on where you live, the elements may be aligned with different
will have to tune in to feel where they
like to hang
out in your area - and don't be surprised if they sometimes change
places! After all, each of the elements can be anywhere and everywhere.
There is some
evidence pointing to the probability that Air was originally
placed in the North in the ancient mystery schools. See Re-thinking the Watchtowers - 13 Reasons Air
Should Be In The North by Mike Nichols,
who's other writings
I also highly recommend. This is a question each practitioner must
resolve with their own experimentation, depending on where they live.
Sometimes it is best to go along with the traditions practiced by
groups in which you participate, for the sake of consistency. Magic is
a fluid, living practice, not a set of rigid rules that must be
Cross Quarter Days
the quarter days (Solstices and Equinoxes) are the cross-quarter days. These
are the most important and magically potent holidays.
Just as a crossroads,
or any place or time "between" one thing and another is more powerful
magic, the times exactly between the quarters are recognized as doorways into
the Otherworlds. This is why Samhain, Beltaine, Imbolc, and Lughnasa
are so widely celebrated in the Celtic tradition, with Samhain
and Beltaine, being the most important holidays of all.
Due to the fact that Druids, witches, wizards, and
else who might have kept these traditions alive, were systematically
persecuted and killed, and that they also did not believe in writing important
things down, we
really have very little solid evidence about who they were, and how
they actually lived and celebrated. Yet
modern magical historians have been able to piece together a semblance
of their traditions by studying the ancient myths, gathering folk lore,
and intuitively "channeling" information.
is important now
is that the information actually "works" in our modern magical context,
and that it forms
a cohesive whole. The
Celtic magical tradition is still
evolving and it always will be. It is a living, growing spiritual path
that can never be "nailed down." Even so, we have a rich and varied
mythology on which to draw, so the ancient roots of modern Celtic magic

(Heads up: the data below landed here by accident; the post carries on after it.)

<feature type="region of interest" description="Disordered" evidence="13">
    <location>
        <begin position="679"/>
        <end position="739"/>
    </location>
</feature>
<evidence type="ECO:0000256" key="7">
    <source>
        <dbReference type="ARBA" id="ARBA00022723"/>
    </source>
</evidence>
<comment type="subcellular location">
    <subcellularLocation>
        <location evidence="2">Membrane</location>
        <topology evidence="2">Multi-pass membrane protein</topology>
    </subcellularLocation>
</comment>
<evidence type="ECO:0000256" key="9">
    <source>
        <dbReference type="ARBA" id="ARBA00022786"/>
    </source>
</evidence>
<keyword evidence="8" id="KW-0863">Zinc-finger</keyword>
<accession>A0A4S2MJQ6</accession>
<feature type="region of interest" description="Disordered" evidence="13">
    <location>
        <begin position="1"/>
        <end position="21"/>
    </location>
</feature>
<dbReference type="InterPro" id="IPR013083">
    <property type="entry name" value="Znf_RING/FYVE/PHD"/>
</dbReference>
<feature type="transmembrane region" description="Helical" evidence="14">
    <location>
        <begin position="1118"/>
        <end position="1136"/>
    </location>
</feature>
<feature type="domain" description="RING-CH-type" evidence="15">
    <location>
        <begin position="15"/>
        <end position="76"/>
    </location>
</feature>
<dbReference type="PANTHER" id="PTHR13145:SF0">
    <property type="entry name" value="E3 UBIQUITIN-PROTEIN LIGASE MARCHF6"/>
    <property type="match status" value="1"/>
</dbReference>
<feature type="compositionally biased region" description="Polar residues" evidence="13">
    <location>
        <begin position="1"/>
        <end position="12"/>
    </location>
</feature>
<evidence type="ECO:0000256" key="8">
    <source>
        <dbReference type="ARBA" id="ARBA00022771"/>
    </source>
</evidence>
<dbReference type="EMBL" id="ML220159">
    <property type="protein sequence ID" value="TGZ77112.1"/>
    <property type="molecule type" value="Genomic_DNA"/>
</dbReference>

are very much alive, connecting us to the wisdom of our ancestors.
E-mail Magic Course
learn more about these fascinating calendars, the Celtic Holidays,
the Ogham tree alphabet, and how to use them in your magical practice,
up for the Celtic Mystery School Magical
E-mail Correspondence Course.
of the year includes the four
Hallows of the Irish Faerie tradition, as well as the eight chakras of
the Hindu tradition.
(By the way, there are fascinating connections and correlations between
the Celtic and Hindu traditions.) Since the Celts are an Indo-European
race, which means they may have come from India originally, it
makes sense to recognize the chakras in our magical tradition. There
are eight main chakras in the human body, including the hypothalamus
throat chakras), which is said to be the newest chakra we
of this calendar came to me in the middle of the
night. When I saw it with
the related colors, I was amazed at how the rainbow spectrum and the
all fit together within the context of the magical wheel of the year.
Though it appears to begin with Ostara, the true beginning and ending
is Samhain, for things are not always as they appear. Though
this calendar can be seen as a spiral, it is also a circle that
turns again upon itself. Imagine a
spiral within the circle of the year, starting with red at
outside in the
East, and ending with violet at Imbolc, spinning into white in the
of the circle, as follows:
1. Ostara -
First, or root chakra is our physical center that "roots"
us to Earth
Sword of the Four Hallows
Fourth, or heart chakra -
connection with others,
physical and spiritual
the power of Lugh at his height